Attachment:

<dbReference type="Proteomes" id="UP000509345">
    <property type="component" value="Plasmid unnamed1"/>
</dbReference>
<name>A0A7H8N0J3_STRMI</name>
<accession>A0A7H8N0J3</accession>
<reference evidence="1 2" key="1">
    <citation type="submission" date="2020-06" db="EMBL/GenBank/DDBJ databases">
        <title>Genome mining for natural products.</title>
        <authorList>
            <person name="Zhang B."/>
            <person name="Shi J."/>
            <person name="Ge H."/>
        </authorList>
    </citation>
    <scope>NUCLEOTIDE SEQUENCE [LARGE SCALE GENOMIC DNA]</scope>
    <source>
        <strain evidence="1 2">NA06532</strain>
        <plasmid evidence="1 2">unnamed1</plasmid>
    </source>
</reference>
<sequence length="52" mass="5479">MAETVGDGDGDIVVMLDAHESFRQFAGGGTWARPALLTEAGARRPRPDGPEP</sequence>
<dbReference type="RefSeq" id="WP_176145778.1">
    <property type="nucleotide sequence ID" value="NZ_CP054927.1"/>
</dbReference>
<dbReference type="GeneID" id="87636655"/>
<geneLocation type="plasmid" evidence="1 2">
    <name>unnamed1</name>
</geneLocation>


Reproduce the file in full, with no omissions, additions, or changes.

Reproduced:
<dbReference type="Proteomes" id="UP000509345">
    <property type="component" value="Plasmid unnamed1"/>
</dbReference>
<name>A0A7H8N0J3_STRMI</name>
<accession>A0A7H8N0J3</accession>
<reference evidence="1 2" key="1">
    <citation type="submission" date="2020-06" db="EMBL/GenBank/DDBJ databases">
        <title>Genome mining for natural products.</title>
        <authorList>
            <person name="Zhang B."/>
            <person name="Shi J."/>
            <person name="Ge H."/>
        </authorList>
    </citation>
    <scope>NUCLEOTIDE SEQUENCE [LARGE SCALE GENOMIC DNA]</scope>
    <source>
        <strain evidence="1 2">NA06532</strain>
        <plasmid evidence="1 2">unnamed1</plasmid>
    </source>
</reference>
<sequence length="52" mass="5479">MAETVGDGDGDIVVMLDAHESFRQFAGGGTWARPALLTEAGARRPRPDGPEP</sequence>
<dbReference type="RefSeq" id="WP_176145778.1">
    <property type="nucleotide sequence ID" value="NZ_CP054927.1"/>
</dbReference>
<dbReference type="GeneID" id="87636655"/>
<geneLocation type="plasmid" evidence="1 2">
    <name>unnamed1</name>
</geneLocation>